U.S. tells Supreme Court Guantanamo detainee can give limited testimony
Oct 17 (Reuters) - The administration of U.S. President Joe Biden informed the Supreme Court that a suspected high-ranking al Qaeda figure held at the American naval base at Guantanamo Bay, Cuba, could provide limited testimony about his torture at the hands of the CIA.
Earlier this month, U.S. Supreme Court justices questioned why the U.S. government will not let the detainee, Abu Zubaydah, testify. read more
Zubaydah, a Palestinian man captured in 2002 in Pakistan and held by the United States since then without charges, repeatedly underwent waterboarding, a form of simulated drowning widely considered torture.
In response to questions from three justices during oral arguments earlier this month, Acting Solicitor General Brian Fletcher wrote a letter to the court on Friday informing the justices that Zubaydah could provide a declaration in the pending case.
"Nonetheless, the government would permit Abu Zubaydah, upon his request, to send a declaration that could then be transmitted to the Polish investigation", Fletcher wrote in the letter seen by Reuters on Sunday.
However, he added that any information could be subject to redaction if it might "prejudice the security interests of the United States."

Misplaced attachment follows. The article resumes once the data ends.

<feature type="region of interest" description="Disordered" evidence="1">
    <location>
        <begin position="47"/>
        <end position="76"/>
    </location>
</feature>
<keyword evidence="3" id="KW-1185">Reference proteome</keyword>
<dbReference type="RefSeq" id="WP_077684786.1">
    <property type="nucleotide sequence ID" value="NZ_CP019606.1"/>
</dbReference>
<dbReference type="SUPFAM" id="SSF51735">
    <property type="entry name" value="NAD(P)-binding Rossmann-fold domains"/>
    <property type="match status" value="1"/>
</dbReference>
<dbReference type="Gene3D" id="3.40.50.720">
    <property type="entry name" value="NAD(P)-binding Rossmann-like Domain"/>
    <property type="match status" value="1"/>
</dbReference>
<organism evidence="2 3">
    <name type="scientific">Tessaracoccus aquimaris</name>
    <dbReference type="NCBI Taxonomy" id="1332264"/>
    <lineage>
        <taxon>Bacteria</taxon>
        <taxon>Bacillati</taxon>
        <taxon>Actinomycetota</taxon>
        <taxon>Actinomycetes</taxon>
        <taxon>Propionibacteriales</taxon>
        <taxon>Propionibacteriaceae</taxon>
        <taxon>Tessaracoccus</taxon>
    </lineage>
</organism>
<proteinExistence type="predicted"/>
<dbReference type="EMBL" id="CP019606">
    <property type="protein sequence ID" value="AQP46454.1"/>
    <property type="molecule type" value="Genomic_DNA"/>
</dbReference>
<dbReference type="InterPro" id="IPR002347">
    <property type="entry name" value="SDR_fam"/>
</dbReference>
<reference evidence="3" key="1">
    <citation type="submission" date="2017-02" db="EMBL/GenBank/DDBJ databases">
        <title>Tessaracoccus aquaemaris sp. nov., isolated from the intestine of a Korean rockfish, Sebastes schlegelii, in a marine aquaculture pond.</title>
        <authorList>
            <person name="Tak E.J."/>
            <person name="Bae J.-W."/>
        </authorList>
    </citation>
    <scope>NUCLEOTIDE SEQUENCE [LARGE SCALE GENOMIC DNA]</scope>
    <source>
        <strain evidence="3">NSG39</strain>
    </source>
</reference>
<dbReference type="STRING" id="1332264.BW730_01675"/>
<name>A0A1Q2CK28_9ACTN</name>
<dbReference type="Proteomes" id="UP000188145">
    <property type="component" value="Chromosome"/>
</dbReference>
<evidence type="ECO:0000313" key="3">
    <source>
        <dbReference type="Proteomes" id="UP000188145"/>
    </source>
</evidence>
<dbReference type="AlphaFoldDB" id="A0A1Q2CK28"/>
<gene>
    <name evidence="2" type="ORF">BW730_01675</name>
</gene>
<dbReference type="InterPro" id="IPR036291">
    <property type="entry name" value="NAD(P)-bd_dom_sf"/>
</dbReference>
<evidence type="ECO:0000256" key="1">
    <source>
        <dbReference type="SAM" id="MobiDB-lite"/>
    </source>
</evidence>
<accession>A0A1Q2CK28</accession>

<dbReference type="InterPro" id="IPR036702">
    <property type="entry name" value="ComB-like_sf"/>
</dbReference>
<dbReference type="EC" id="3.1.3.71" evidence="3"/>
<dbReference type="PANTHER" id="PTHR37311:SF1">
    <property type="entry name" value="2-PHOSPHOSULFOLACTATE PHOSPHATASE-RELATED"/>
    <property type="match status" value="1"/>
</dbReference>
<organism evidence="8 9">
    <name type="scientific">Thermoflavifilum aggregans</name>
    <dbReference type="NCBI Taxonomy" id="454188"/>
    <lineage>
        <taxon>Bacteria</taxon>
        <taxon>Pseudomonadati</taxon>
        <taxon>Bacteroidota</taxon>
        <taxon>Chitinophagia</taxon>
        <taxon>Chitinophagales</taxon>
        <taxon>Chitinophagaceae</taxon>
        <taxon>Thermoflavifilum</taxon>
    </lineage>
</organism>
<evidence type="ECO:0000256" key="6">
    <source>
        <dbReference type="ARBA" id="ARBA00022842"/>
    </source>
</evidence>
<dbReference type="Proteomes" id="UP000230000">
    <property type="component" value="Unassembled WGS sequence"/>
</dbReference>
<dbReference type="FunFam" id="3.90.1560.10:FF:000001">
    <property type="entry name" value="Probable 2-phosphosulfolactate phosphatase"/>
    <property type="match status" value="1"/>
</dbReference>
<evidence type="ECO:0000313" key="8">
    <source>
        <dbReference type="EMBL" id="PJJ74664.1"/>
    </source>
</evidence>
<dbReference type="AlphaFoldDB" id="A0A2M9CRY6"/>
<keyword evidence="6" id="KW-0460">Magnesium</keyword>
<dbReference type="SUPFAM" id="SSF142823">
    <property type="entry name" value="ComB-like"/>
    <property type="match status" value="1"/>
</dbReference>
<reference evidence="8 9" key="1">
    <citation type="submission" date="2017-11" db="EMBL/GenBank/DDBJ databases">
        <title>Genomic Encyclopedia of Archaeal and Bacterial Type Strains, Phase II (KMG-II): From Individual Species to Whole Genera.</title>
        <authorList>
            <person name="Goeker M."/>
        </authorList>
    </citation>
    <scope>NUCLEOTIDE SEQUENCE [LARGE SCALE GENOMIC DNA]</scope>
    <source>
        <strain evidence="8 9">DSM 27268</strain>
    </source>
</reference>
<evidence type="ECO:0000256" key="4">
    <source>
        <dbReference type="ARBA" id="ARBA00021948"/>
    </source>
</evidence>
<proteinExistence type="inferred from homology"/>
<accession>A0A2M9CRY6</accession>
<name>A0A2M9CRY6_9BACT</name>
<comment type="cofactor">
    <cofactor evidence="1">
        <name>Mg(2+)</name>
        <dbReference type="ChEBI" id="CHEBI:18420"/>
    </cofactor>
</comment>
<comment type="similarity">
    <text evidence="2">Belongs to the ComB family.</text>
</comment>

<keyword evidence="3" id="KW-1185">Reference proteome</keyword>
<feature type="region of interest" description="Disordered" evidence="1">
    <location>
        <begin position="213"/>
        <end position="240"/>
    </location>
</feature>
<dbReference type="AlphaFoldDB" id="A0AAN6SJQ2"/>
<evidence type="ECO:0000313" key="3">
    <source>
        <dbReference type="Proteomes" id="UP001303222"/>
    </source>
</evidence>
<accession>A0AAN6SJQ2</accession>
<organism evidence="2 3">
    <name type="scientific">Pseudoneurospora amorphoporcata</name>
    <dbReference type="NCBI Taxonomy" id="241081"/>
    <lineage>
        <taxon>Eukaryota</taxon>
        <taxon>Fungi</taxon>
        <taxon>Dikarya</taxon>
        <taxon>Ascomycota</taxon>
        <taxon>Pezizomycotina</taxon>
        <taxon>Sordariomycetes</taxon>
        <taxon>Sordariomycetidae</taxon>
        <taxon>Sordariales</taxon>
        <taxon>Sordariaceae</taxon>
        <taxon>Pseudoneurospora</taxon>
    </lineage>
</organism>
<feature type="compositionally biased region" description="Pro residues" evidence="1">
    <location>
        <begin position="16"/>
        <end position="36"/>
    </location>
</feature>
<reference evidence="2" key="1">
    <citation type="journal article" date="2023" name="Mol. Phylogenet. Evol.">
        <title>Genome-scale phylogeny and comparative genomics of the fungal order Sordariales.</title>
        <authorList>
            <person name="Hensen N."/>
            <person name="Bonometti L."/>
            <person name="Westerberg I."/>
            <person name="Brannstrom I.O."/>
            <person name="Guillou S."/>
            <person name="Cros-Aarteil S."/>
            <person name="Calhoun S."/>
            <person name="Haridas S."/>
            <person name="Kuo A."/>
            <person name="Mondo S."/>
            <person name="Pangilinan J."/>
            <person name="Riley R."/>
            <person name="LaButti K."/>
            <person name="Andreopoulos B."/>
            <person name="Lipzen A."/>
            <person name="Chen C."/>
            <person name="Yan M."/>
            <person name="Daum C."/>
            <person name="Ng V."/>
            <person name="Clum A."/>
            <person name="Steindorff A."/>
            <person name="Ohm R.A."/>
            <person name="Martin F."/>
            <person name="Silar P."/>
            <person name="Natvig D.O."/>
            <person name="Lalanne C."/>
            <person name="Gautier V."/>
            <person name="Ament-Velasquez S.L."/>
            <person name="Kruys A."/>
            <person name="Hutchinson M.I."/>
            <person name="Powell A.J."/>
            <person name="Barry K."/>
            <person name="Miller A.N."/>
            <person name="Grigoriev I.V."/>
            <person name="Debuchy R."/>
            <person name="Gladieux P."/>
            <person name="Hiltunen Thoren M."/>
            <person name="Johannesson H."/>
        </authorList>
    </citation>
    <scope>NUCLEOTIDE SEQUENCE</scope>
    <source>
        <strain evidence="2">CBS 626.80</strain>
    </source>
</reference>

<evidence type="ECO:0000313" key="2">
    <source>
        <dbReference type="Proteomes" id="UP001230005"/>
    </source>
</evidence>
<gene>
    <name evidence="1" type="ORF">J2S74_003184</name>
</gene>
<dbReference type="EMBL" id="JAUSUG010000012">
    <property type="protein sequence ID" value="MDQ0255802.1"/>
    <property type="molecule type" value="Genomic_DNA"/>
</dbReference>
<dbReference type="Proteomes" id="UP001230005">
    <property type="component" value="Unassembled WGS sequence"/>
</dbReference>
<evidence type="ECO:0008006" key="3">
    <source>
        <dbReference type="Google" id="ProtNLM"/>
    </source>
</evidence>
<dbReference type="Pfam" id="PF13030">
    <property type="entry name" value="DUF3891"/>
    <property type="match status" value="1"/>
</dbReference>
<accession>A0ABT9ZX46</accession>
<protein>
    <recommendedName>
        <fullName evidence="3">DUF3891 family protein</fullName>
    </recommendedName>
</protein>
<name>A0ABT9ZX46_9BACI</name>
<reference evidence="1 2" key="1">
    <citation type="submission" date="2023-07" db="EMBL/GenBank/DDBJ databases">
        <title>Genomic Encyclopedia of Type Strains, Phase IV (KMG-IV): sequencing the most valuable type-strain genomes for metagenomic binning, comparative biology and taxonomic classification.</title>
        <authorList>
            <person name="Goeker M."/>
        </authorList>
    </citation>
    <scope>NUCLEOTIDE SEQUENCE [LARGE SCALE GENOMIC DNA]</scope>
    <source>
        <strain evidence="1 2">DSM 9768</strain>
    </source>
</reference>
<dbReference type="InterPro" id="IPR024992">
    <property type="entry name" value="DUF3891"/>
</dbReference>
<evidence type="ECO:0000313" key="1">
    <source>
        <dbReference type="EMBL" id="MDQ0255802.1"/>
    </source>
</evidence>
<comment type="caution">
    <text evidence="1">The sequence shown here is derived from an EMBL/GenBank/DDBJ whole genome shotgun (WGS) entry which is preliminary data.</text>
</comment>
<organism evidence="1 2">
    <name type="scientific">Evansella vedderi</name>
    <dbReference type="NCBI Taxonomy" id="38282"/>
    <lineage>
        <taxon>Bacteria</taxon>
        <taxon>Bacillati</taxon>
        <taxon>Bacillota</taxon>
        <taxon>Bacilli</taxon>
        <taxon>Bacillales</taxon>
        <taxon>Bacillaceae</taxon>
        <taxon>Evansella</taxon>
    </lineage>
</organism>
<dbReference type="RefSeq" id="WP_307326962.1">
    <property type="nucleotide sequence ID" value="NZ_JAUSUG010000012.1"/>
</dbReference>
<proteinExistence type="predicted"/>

Poland is believed to be the location of a "black site" where the CIA used harsh interrogation techniques against Zubaydah.
Zubaydah, now 50, has spent 15 years at Guantanamo and is one of many detainees still held there. He lost an eye and underwent waterboarding 83 times in a single month while held by the CIA, U.S. government documents showed.
He was "an associate and longtime terrorist ally of Osama bin Laden," the leader of the al Qaeda Islamist militant group killed by U.S. forces in Pakistan in 2011, a Justice Department filing said earlier.
Fletcher said in his letter that Zubaydah's testimony would not resolve the dispute that is currently before the justices concerning the scope of the "state secrets" privilege, a legal doctrine available to the government to protect information that it says may threaten national security.
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